What IS Recyclable?

RECYCLING DOESN’T WORK.  Only about 13% gets recycled (on a global level).  That’s not to say that we should stop.  In fact, the world must strive for higher rates. Here is a map of recycling stations on Koh Samui.  Hover over each station to see a description of what they take.  Separate your materials.  Most take the basics (aluminum/glass/plastic bottles).  All recycling stations are different.  Some will take your other stuff, and some won’t.  A bit frustrating.  

If you’d rather not take your recyclables to a station, please consider separating it for the people who collect on the streets.  It’s extra income for them.  Just leave your recyclables on the street in separate bags.

HOW IT WORKS:  Tessabahn collects trash every day.  The workers will rip open the bags looking for recyclables which they can keep and sell.  The job is in high demand because of this.  A dirty job as I rarely see them using gloves. But we can help make their job easier by separating recyclables

Recycling Stations

It’s difficult to understand what is recyclable in the world.  There are few real guidelines anywhere.  It’s even more difficult to find this information on Koh Samui, let alone Thailand.  You can do some research if you like. PET, HDPE, PVC, LDPE… On Koh Samui, you literally need to take your materials to see if they will take it. But you will know for the future.  It takes vigilance, and persistence.

The ones that are obvious to us are plastic water bottles, aluminum (aluminium), glass bottles, and cardboard.

But what about metal, electronics, organic material (compostables), etc.?

Let’s dive in.


The obvious one is the plastic water bottle.  All recyclable until they are not.  One bottle can be recycled 1-3 times, then it’s trash.  A bit confused on this one.  There’s a “dot” at the bottom of a plastic water bottle which indicates it can NOT be recycled any more.  Yet some places take it anyway.  Other plastic containers like peanut butter had the “dot” and they would NOT take it.  Confusing?  You bet.  Golden rule is take it to the recycling station and see what happens.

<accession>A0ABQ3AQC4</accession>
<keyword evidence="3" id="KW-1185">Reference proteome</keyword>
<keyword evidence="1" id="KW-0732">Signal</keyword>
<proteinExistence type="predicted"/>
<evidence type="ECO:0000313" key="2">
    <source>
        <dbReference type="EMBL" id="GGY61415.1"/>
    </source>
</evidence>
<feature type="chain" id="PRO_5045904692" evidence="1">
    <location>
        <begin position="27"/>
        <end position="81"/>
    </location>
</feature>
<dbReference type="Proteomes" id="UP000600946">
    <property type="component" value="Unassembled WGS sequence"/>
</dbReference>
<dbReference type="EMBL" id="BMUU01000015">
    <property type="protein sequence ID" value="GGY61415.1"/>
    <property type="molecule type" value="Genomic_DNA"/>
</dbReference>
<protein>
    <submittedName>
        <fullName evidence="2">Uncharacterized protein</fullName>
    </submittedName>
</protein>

Other plastics/plastic containers

Some containers can be recycled.  Like the ones on the right.  The rule of thumb is if it makes a crackly, crunchy sound or (splits), it’s not recycleable.  The ones pictured ARE recycleable. Flexible and retain their shape when twisting or bending.  Not all stations will take it.  You just need to find the ones that do.  But, it’s best not to get this stuff at all.

Then you have the broken plastic chairs, bowls, kids toys, etc.  Again you will need to find the recycling station that takes it.  Most do, but they’re not thrilled about it.  Don’t expect any money for it.  But it’s always better recycle as opposed to putting in the garbage.  Be vigilant

Glass bottles

Glass can be recycled indefinitely.  Enough said.  I try to separate the dark and clear bottles, but they don’t seem to mind if it’s all together.


Aluminum or Aluminium can be turned into many different thingss so it’s life span is pretty much indefinite.  It also pays the most when you bring it to the recycling stations.  I wish we had water in a can here.  Or water in glass bottles for that matter.


The problem with this stuff is when it gets wet, no one wants it.  Leave it for collectors to grab, but do it when the weather is good.  Otherwise, take it to a recycling station.  


Water heaters, stoves, etc. Anything made of metal.  You will never see metal in the street trash piles on Koh Samui.  Very valuable to the collectors.  


We’re talking about cables, phones, gadgets, all electronics.  Again.  Some recycling stations take it, some don’t.  Check the Map and hover to see which ones take electronic stuff.  The alternative is to bring to the Eco-Waste boxes.  I found two.  One at the Post Office in Nathon, and one at AIS at Central Festival.  Maybe used batteries as well.  I’ll confirm and update soon.